More New Yorkers Facing Eviction Have Lawyers, But No Right to Counsel Yet

Observer.pngBy Jillian Jorgensen

...After the press conference, Levine said the money the city was investing in legal services was a good start.

“We’ve made huge headway as the money we’re spending has been ramped up and has been proven to be so effective, and as the needs become ever more glaring in this age of anxiety about displacement,” he said in a telephone interview.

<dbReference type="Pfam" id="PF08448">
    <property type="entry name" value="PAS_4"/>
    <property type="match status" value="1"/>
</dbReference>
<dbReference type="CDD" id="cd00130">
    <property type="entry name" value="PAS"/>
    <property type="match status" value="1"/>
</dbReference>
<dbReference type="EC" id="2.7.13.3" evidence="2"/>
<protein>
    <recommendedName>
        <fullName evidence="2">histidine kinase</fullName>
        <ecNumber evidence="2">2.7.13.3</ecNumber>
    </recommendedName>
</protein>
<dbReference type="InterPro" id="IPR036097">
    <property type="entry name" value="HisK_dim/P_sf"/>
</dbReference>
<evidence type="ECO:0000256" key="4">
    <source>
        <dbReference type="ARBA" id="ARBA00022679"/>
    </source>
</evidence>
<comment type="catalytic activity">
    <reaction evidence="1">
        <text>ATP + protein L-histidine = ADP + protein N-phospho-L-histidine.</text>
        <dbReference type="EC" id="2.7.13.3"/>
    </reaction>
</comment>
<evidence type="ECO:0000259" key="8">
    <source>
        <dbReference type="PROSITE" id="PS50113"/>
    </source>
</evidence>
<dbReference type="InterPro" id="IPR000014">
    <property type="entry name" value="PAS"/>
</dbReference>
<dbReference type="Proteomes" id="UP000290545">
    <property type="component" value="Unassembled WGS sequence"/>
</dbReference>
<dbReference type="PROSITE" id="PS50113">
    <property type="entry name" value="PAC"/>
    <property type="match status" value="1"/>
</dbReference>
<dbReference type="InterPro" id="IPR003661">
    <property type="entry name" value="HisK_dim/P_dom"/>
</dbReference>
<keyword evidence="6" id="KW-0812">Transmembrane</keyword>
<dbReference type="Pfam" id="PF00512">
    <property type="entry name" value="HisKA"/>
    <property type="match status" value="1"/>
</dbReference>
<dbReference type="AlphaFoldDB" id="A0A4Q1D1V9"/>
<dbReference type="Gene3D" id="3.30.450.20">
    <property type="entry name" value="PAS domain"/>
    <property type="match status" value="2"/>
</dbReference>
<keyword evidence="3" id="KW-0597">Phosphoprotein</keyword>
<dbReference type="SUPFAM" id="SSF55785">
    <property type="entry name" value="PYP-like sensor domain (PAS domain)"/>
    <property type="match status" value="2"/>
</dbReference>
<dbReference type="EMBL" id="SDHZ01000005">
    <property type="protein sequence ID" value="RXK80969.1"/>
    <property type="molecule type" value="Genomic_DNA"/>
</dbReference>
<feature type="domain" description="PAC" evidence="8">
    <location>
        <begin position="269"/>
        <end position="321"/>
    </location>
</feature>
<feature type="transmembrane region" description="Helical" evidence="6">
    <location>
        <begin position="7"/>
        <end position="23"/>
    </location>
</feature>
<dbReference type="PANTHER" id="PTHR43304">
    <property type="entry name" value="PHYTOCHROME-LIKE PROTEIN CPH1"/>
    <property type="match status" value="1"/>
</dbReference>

With 27 percent of tenants covered already, Levine said that number would climb even higher when all the city’s new programs were online and with other help pledged for those in neighborhoods being up-zoned through the mayor’s affordable housing plan. If  those measures could extend legal coverage to about 40 to 50 percent of tenants, and if the knowledge they may face lawyers dissuades unscrupulous landlords from taking tenants to court, a right to counsel “becomes a very reasonable proposition,” he said.

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